I shared my photographs and experiences on social media to stay connected during a disconnected time. The responses I got were fascinating: “You found that in New England?” “What beach are you on?” “I have lived here my whole life and never seen or found anything like that!” Could it be that people didn’t know about cold water shelling? Through the magic of the internet and social media, I discovered that most shellers only knew of or experienced warm water shelling—places like Florida’s Sanibel Island.

lobster buoy on snowy beach in Massachusetts

For the warm water shellers who have never experienced cold water shelling, be aware there are major differences between the two. I sometimes refer to Plum Island as “the Sanibel of the north” because both Sanibel Island and Plum Island are geographically located in a way where they both receive an abundantly wide variety of shells. The major differences (other than the shell species that can be found in each location) are that warm water shells are generally more colorful, while cold water shells are more rustic, weathered, and earthy. The biggest difference and the most exciting for me is the hunt. Cold water shelling (at least on Plum Island) is more strategic. You really have to understand the tides and in some cases the surf forecast to know when the shelling will be good. In most warm water places I’ve shelled (such as Sanibel), even at high tide, shells can still be plentiful. If you show up at high tide on Plum Island, in most cases you will find very few or no shells at all.

massachusetts beach sand dunes covered in snow

When I realized not many shellers knew about cold water shelling, I began sharing videos on  YouTube to educate and inspire anyone who wanted to come along on my beach adventures. In addition, it was a great way to keep connected with my parents, who had recently moved to Florida. I had a few mishaps at the start like cracking my phone on some rocks while filming sea stars and dropping my phone in a salty tide pool which resulted in a weeklong phone vacation in an oversized bag of rice—still works!

beautiful seashells from the northeast US

Through YouTube I met shellers from all over the world, in Scotland, England, Pakistan, Japan, and even locals who had no idea shelling was possible in New England. What I didn’t expect when I started this project were the hundreds of emails from people experiencing a hardship or major life event. I’ve received emails from people who have lost a loved one and find peace by shelling the northern coastline with me. I’ve heard from shellers who are sick, disabled, or landlocked; and many who suffer from anxiety write that the videos help calm them. I also started to receive emails from people who booked trips from Florida, Chicago, Minnesota, and many other places to shell Plum Island. My videos have introduced me to a global community of shellers—something I never expected, but that I now cherish dearly. I am so happy I can introduce cold water shelling to people all over the world and I’m so grateful to those who join me each week for a new beach adventure.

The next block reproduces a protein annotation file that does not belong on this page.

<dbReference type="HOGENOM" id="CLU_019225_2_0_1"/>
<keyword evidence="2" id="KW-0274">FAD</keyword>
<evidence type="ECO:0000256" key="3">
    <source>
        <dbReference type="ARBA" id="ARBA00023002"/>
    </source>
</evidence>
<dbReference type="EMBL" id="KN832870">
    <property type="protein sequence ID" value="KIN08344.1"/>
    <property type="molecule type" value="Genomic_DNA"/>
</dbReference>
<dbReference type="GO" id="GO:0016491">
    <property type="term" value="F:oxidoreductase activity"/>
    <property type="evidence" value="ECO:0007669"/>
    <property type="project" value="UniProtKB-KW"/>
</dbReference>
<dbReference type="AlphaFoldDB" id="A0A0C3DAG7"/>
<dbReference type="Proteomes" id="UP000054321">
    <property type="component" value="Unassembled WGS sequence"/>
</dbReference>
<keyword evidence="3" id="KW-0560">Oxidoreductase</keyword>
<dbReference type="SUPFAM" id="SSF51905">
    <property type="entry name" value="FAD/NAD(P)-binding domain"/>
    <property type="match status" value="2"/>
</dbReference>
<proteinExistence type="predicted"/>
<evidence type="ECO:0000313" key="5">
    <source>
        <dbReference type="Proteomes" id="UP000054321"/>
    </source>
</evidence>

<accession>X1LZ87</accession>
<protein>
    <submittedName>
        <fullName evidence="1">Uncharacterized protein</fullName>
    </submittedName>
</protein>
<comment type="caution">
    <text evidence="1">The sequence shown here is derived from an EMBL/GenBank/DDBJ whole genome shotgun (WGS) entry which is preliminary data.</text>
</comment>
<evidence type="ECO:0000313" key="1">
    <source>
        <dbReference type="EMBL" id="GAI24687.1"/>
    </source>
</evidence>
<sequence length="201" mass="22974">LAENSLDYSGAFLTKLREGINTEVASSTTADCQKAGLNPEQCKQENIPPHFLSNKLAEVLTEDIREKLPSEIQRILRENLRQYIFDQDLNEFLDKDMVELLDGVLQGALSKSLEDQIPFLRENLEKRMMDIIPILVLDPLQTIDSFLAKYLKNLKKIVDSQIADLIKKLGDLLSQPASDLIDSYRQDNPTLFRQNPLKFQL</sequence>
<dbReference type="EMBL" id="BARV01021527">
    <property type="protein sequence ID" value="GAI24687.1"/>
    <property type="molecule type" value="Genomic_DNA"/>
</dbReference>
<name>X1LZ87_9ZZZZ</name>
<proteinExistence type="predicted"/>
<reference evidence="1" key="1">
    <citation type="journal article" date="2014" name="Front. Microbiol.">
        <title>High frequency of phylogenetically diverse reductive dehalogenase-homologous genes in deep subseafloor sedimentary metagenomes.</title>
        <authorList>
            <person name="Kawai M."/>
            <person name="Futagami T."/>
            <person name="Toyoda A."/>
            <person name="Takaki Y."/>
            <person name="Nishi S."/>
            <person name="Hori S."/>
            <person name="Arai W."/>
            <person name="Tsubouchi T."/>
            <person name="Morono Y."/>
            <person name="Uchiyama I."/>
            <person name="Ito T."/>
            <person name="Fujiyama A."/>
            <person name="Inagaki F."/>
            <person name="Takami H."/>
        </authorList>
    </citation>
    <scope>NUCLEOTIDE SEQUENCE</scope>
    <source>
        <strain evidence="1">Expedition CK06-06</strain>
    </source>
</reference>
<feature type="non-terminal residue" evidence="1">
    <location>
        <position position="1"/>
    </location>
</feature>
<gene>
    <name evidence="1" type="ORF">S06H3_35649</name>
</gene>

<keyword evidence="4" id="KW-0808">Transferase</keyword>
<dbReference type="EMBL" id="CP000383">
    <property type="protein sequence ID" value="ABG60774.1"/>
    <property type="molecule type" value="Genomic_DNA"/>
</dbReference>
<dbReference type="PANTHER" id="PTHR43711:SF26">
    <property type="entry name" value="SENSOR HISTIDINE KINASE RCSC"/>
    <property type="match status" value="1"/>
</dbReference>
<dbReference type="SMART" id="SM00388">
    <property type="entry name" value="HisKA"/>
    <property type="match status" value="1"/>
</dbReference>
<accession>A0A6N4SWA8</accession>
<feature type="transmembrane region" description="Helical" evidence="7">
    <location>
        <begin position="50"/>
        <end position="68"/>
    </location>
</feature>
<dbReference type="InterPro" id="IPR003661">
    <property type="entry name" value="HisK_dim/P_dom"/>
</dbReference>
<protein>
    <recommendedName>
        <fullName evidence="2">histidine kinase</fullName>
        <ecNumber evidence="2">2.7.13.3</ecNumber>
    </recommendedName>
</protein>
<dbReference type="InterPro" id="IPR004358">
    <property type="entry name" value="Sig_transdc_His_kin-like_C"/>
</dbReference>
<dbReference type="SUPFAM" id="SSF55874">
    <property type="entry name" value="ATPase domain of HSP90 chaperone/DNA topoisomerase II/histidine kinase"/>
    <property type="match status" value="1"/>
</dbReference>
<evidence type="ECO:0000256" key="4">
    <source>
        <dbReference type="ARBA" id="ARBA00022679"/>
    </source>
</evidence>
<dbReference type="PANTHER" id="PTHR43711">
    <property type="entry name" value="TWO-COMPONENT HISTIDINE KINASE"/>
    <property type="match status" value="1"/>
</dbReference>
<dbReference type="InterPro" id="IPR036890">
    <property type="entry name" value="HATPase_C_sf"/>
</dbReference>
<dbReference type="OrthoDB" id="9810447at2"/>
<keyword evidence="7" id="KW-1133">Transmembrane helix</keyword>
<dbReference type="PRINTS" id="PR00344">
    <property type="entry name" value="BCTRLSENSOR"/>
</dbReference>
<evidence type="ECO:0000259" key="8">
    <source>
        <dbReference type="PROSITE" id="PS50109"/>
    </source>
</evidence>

snail seashell on snowy beach in new england

It’s been decades since I last dove for mussels. I no longer visit the lake and my family no longer owns the cottage, but I always think back fondly of those days that piqued my curiosity and opened a whole new world to me. Shelling brings so many surprises, like the beauty of a broken shell. There is something simple and magnificent about a shell that can be tumbled and battered yet still be the “find of the day.” There are also deep water shells like the New England Neptune or the Florida junonia that have been through a powerful storm, but somehow make it to shore fully intact.

colorful seashells from new england

There are plenty of life lessons to be learned in shelling. I’ve learned to expect the unexpected, to roll with the storms, that broken things can still shine, and yes, anything is possible. You never know what will be around the next corner and even though the past 30-something years have proven me wrong, I still believe it to be completely possible to someday overturn a barnacle-crusted rock and find a shiny gold doubloon beneath it.

sunrise on new england winter beach

This article appeared in the Beachcombing Magazine November/December 2022 issue.